Here I am taking a implicit stand on the analysis of truth-conditional content. In particular, I am taking a stand against those approaches to content which place normativity inside the analysis of content, in the sense that they presuppose sui generis norms governing judgement in explaining truth-conditional content, and hence truth4. Let us call theories of this kind 'non-naturalist' theories of content. Neo-verificationist and Dummettian approaches to content are of this kind, since they take content to depend on the conditions in which you are entitled to assert a claim. So also are Davidsonian theories of content, which take content to depend inter alia on facts about when it is reasonable to form a belief.
From the point of view of such non-naturalist theories of content, the approach to normativity outlined in the last section will seem deficient. For that approach takes truth-conditional content and truth as given, prior to any issues of normativity, and then analyses norms of judgement as arising only when moral or personal value is attached to truth. Non-naturalist theories will regard this approach as necessarily ignoring the prior norms which play a role in constituting truth. Instead of explaining truth in terms of normativity, non-naturalists will complain, I am trying to explain normativity in terms of truth.
Still, this charge does not worry me, given the availability of a number of accounts of truth-conditional content which do not assume normativity in explaining truth-conditional content. I shall call theories of this kind 'naturalist' theories of content, and have in mind here such theories as indicator semantics (Stampe, 1977; Dretske, 1981), success semantics (Whyte, 1990, 1991), teleosemantics (Millikan, 1984, 1993; Papineau 1984, 1993)5, and Fodor's 'asymmetric dependence' theory of content (Fodor, 1987, 1990). All of these theories offer to explain truth-conditional content without any commitment to prior norms governing judgement.6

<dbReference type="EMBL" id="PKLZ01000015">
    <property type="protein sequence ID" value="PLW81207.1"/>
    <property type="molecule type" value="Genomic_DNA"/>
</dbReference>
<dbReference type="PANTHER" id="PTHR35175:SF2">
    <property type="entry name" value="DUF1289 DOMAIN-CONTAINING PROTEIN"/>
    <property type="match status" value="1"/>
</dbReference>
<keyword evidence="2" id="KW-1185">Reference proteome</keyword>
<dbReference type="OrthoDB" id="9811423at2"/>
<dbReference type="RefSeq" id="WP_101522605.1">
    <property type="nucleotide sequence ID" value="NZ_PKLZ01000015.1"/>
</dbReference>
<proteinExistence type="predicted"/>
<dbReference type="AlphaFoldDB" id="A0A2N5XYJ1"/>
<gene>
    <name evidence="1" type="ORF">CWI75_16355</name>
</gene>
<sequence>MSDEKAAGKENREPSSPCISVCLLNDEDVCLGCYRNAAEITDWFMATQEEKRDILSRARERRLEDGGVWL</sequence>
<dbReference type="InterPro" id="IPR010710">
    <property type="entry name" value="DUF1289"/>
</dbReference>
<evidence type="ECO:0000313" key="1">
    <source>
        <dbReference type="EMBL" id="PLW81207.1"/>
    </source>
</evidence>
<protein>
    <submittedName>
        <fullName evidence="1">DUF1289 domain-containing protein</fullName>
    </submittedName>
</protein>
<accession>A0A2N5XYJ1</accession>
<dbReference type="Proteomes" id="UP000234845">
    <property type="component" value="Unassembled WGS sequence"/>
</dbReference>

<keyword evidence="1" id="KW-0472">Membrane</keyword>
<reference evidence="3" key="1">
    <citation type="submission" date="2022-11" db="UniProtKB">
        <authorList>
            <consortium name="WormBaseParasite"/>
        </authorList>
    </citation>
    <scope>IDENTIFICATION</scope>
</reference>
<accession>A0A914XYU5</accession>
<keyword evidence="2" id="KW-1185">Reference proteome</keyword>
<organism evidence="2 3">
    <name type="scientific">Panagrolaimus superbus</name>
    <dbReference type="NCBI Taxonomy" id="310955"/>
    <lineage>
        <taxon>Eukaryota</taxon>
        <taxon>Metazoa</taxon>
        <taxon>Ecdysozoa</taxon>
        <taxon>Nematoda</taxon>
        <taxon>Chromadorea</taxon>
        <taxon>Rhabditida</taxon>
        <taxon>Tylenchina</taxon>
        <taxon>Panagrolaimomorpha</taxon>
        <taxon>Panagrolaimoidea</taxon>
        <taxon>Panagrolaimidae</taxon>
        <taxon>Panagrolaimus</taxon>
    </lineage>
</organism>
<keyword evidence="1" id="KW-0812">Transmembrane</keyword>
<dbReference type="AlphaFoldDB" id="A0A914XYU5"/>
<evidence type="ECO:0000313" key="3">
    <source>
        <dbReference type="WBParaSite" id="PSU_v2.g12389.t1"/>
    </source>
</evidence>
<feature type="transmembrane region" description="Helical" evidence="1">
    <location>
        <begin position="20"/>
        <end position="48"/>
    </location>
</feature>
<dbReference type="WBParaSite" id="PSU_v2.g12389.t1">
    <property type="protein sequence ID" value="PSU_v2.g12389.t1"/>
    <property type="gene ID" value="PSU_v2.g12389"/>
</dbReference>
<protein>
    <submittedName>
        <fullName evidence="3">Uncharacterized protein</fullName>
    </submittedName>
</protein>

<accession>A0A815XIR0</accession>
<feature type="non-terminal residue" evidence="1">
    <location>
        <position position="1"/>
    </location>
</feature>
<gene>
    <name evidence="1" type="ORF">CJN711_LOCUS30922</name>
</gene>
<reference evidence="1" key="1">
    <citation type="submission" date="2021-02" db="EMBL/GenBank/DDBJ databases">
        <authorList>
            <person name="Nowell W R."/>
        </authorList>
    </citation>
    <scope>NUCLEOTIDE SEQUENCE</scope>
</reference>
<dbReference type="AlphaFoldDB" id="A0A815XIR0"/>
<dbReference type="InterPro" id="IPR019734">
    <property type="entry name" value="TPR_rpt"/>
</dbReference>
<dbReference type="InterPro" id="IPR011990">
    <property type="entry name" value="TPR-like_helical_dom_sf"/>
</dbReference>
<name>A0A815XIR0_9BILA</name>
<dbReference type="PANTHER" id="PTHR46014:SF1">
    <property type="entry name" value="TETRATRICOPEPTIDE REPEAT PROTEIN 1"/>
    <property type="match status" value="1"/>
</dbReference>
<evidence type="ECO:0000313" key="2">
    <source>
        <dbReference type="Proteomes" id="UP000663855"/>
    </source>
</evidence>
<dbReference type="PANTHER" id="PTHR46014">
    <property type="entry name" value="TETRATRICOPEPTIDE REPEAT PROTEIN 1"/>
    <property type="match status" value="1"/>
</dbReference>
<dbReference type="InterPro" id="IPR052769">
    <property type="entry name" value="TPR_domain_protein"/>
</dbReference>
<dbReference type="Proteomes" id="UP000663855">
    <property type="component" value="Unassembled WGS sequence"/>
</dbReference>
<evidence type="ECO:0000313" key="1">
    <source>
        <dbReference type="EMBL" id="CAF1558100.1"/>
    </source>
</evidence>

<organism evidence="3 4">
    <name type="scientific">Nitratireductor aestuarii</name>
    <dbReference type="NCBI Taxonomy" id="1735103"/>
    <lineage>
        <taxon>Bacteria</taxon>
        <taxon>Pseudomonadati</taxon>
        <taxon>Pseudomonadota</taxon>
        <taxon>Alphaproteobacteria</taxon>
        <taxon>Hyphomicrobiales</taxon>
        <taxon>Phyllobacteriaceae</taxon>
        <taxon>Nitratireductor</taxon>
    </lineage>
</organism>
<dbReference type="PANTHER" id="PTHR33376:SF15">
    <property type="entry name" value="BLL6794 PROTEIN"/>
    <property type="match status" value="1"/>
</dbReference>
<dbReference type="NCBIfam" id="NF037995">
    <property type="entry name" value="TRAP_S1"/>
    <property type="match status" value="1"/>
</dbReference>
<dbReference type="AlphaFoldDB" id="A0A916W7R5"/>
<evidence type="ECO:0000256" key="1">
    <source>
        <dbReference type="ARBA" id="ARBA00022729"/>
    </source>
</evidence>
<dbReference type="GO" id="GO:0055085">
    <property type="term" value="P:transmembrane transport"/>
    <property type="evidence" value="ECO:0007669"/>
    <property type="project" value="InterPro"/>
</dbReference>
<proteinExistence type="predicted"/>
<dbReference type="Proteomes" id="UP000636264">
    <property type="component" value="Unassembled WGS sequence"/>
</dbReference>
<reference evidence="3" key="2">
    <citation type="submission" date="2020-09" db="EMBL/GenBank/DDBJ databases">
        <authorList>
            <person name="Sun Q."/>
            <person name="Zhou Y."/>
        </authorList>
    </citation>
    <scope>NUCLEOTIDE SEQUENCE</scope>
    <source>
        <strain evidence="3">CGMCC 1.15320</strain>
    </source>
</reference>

Given that views about normativity interact with general questions about content in this way, an obvious dialectical problem faces this paper. It seems that I won't be able to say anything useful about normativity without first establishing the right overall theory of content. Yet clearly there is no question of adjudicating fully on the right theory of content in this relatively short paper. Because of this, my primary thesis will perforce be conditional: if you have a naturalist of content, then you can explain norms of judgement as derived prescriptions orientated to the end of truth. Still, having said this, I do think that the line developed in this paper gives us some purchase at least on the larger issue of which approach to the theory of content is correct.
Most obviously, my line directly blocks the argument that naturalist theories of content are inadequate because they cannot account for the normativity of judgement. From the perspective of this paper, this argument begs the question. I am happy to agree that non-naturalist theories of content imply the existence of prior judgemental norms that resist appropriation 'within a naturalism that conceives of nature as the realm of law', in that non-naturalist theories postulate a peculiar species of content-constituting norms which appear mysterious from a naturalist perspective. But naturalist theories of content don't accept the existence of such special content-constituting norms, since naturalist theories explain content without any reference to such prior norms. They place the norms of judgement outside the theory of content, and hold that content and truth are constituted independently of facts of the form 'you ought to judge in such-and-such ways'. Given this, they can then account for such norms of judgement straightforwardly, holding that all the 'oughts' involved are derived oughts, arising when moral or personal value is attached to the independently constituted aim of truth.7
So the line defended in this paper directly blocks an argument against naturalist theories of content, namely, that they cannot account for the normativity of judgement. However, I also feel that it provides some positive support for such theories. This is because the naturalist approach dissolves a number of awkward problems about normativity facing non-naturalist theories of content. This isn't of course a conclusive argument. There may be further overriding considerations in favour of non-naturalist theories of content, in which case we will simply need to face up to the problems of normativity they generate. But it surely counts against non-naturalist theories of content that they generate difficult problems that do not arise for their naturalistic rivals.
In the next three sections I shall identify three such problems. The first relates to the universality of the requirement to seek the truth. The second relates to the status of norms of judgement. The third relates to animals, children and other unrefined beings.